Roanoke police officers, meanwhile, had no knowledge of Agee's threats or of the Franklin County 911 call before the shooting at Sheetz, according to Roanoke police Deputy Chief Tim Jones.
"We knew nothing of this incident," Jones said.
The details of Hunt's conversation with Salem's patrol supervisor remain unclear. Both the audio recording of Hunt's initial message, and a written account of his exchange with the sergeant, were turned over to Roanoke investigators, Dudley said.
It's not uncommon for neighboring law enforcement agencies to alert others of a potential threat, a wanted suspect or a stolen vehicle, said Tod Burke, a Radford University professor of criminal justice and a former police officer. Agencies often issue "be on the lookout" alerts with a description of the person of interest, what they're wanted for and whom to contact if they're spotted.
But smaller localities sometimes informally call neighboring law enforcement agencies rather than issuing an alert, Burke said. The danger with that approach, he said, is that it limits the information to a particular jurisdiction and assumes that someone will be there to take the call.
"That suspect or suspect vehicle could have gone beyond that area," Burke said. "If you don't give the 'be-on-the-lookout,' well, other people aren't looking out."
Roanoke Commonwealth's Attorney Donald Caldwell, whose office has filed a murder charge against Agee, said he was surprised by Hunt's actions. Presented with a warning that one of his deputies intended to kill his ex-wife, Hunt should have issued a thorough alert to other law enforcement agencies, Caldwell said.
"I've never heard of anything like this," he said.
Montgomery County Sheriff Tommy Whitt said his office usually would issue an alert before he was even notified.
An alert would be issued if the sheriff's office received "known confirmed information" about a potential threat, Whitt said. For example, he said, if a citizen in Riner reports a car coming toward Christiansburg swerving on the roadway, a dispatcher will immediately issue an alert.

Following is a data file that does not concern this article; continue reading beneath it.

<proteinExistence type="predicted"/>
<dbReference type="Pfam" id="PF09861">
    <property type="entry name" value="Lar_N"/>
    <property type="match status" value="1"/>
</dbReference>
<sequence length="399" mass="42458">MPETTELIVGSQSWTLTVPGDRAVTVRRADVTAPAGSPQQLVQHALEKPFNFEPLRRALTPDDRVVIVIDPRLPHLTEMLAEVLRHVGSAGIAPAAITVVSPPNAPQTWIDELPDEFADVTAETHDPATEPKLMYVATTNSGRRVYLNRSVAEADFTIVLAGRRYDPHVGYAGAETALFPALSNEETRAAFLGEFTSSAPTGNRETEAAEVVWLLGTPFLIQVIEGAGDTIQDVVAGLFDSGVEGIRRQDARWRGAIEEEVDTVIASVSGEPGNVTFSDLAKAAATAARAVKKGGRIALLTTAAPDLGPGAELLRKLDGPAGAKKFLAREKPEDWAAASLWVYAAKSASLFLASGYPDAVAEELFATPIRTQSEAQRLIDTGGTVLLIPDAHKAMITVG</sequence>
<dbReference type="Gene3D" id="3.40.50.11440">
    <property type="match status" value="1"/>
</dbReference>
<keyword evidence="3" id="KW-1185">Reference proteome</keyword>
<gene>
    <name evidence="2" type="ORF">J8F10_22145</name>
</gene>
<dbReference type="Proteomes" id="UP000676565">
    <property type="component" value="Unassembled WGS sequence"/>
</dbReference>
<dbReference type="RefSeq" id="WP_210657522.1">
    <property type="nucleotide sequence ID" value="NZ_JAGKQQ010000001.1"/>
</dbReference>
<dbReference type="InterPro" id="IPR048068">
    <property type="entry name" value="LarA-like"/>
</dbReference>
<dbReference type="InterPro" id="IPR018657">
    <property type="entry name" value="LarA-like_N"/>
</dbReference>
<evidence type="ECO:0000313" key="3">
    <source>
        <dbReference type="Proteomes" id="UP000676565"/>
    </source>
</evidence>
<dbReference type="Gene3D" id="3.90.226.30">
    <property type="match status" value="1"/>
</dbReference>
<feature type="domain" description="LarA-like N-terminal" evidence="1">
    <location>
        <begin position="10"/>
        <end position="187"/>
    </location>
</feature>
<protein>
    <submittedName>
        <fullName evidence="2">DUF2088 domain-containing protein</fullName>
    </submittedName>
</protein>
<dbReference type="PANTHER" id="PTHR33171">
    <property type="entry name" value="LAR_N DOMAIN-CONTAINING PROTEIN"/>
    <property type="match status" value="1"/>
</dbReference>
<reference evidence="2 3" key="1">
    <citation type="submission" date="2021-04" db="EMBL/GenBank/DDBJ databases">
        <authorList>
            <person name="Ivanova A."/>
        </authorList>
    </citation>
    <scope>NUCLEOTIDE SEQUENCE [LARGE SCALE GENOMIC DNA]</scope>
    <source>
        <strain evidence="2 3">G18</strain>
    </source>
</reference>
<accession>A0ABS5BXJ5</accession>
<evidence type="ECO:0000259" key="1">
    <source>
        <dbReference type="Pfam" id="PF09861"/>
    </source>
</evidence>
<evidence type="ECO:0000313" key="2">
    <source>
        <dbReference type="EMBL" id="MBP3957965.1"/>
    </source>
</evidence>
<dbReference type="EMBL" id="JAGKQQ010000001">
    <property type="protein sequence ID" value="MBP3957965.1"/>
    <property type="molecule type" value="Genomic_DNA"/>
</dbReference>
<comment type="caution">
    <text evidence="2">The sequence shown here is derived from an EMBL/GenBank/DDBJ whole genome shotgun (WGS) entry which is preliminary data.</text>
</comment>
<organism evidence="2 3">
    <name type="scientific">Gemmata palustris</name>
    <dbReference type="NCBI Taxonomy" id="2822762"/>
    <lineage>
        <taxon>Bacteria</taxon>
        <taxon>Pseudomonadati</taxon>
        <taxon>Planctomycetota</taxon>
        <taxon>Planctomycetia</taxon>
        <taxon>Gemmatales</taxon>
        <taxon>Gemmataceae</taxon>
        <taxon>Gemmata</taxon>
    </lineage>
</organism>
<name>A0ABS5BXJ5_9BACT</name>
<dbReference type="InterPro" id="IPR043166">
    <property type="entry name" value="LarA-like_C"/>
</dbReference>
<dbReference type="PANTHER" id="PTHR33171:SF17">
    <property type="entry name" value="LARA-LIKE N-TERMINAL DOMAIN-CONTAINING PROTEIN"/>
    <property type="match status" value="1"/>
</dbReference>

U.S. Marshal Gerald Holt, who served as Roanoke County sheriff for 18 years, said that in a similar situation, he likely would have made a direct call to his colleagues in another jurisdiction, along with issuing a formal alert. But he added that he didn't have all the information about Monday's incident.
"I ... would not second-guess any decision," Holt said. "Sometimes you act with the best information you have."
In his statement Wednesday, Hunt said the information contained in the dispatch call logs paints an inaccurate portrait of his actions Monday.
Sheriff Hunt calls Salem PD
Video by Ryan Loew | The Roanoke Times
"It is a summary of information relayed through dispatch, rather than what actually transpired," Hunt said.
By late Wednesday night, more than 743 people had joined a Facebook group called "Sheriff Ewell Hunt Must Resign," but Hunt said he had no plans to do so.
Staff writers Shawna Morrison, Amanda Codispoti, Janelle Rucker and Mike Gangloff contributed to this report.
Map: From Roanoke to Ironto, via Christiansburg
Police say Jonathan Agee fled the scene of his ex-wife's killing in Roanoke Monday and headed west on U.S. 460, toward Christiansburg. A state trooper caught his trail along the way. Here's how police say the rest of the day unfolded.
View Police: Off-duty Franklin Co. deputy kills ex-wife, injures state trooper after long-range pursuit in a larger map